“I am grateful and honored to be given an opportunity to serve the community in a new capacity,” Sager said. “The position of borough assemblyman is one I have long considered an area I would like to throw my hat into the ring but was reluctant to pull the trigger because of family.”
At this point, however, Sager said he and his family decided he has the time to commit to this level of community involvement without adversely affecting his family. Though he has given some thought to running in the next election, he said he would reserve judgment for a later date to make sure he’s not overdoing and leaving himself out there.
Sager was most recently the chair of the Convention and Visitors Bureau board, of which he has been a member of since 2000. Sager has also been an active member of the Skagway community through the Elks lodge, a volunteer with soccer and hoop shoot contests, annual veterans dinners and the Chamber of Commerce Clean Sweep.
Sager has lived in Skagway for the last 22 years, which he says gives him a good understanding of the community’s wants and needs. He has a degree in accounting and is well versed in finance at the corporate and city level.
“The love and passion for my home gives me the perspective of wanting to see this city develop and prosper.
Borough sends Dan Henry to Florida to negotiate
By KATIE EMMETS
The Skagway Borough Assembly on Oct. 17 voted without objection to send Assemblyman Dan Henry to Florida to negotiate with White Pass and Yukon Route railway President John Finlayson and ClubLink Enterprises Ltd. CEO and Chairman Rai Sahi to come up with terms to allow the municipality access to the Skagway Ore Dock for the construction of its Gateway Project.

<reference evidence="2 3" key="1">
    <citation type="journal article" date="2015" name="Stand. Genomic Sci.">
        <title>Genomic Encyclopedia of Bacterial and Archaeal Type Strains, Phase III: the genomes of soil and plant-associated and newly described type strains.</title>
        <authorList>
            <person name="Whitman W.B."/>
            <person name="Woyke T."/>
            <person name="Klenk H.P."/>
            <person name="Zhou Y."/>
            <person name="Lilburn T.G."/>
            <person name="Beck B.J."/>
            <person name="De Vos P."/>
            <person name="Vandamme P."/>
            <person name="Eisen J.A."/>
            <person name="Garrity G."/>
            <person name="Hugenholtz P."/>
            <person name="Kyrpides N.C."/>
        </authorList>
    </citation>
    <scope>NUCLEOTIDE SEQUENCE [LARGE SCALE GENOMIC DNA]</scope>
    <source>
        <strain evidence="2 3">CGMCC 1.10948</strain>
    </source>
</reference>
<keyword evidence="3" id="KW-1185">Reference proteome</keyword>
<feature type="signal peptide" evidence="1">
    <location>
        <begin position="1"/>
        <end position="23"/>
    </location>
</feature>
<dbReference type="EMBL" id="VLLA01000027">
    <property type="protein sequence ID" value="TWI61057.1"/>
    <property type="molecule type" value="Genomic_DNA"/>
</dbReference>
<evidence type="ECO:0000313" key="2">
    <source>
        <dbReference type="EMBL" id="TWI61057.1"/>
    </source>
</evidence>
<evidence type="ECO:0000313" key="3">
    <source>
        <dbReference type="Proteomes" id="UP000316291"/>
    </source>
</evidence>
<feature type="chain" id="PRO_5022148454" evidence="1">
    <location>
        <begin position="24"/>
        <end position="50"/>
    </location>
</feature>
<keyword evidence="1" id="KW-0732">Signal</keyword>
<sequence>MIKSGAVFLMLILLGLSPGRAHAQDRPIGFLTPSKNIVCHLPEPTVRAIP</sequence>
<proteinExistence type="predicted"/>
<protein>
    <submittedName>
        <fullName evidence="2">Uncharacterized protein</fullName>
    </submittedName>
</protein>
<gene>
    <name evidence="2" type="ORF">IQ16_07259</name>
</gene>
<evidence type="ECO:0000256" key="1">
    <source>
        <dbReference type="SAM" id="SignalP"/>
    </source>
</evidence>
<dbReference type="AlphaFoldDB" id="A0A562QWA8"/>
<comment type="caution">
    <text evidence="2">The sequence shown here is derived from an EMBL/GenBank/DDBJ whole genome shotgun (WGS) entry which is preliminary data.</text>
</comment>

Henry, the municipality’s negotiator, said he, Finlayson and Sahi are going to sit down face-to-face and discuss what the parameters would be for an agreement that allows the Municipality of Skagway access to the ore terminal to further the Gateway Project.
Henry will be traveling to Coral Springs, Fla., by himself, which the municipality will be paying for.
“We don’t need an entourage to go there as we sent in January,” he said of a trip earlier this year that had the mayor, borough manager, borough attorney and himself traveling to Florida to meet with Sahi, Finlayson and former White Pass President Eugene Hretzay. “It’s a waste of resources.”
Henry said it is typical of negotiations for single representatives to meet and bring their findings back to a third party, which for Henry is the assembly.
“I’m going to go down and try to hammer out a deal that would be the best possible deal for the Municipality of Skagway within the scope of what White Pass would like to see that would be advantageous for them to make the deal to let us have access for the Gateway Project,” he said. “I will come back to the assembly at the first meeting in November and say ‘ok, this is what we can get done.’ We can tweak it and bring it back to them, or say yes or no.”
No matter what he negotiates in Florida, Henry said, the assembly will be voting on the terms.
Henry said he is traveling to Florida for the discussion, because it is where Finlayson manages several ClubLink Enterprises Limited golf properties in the winter.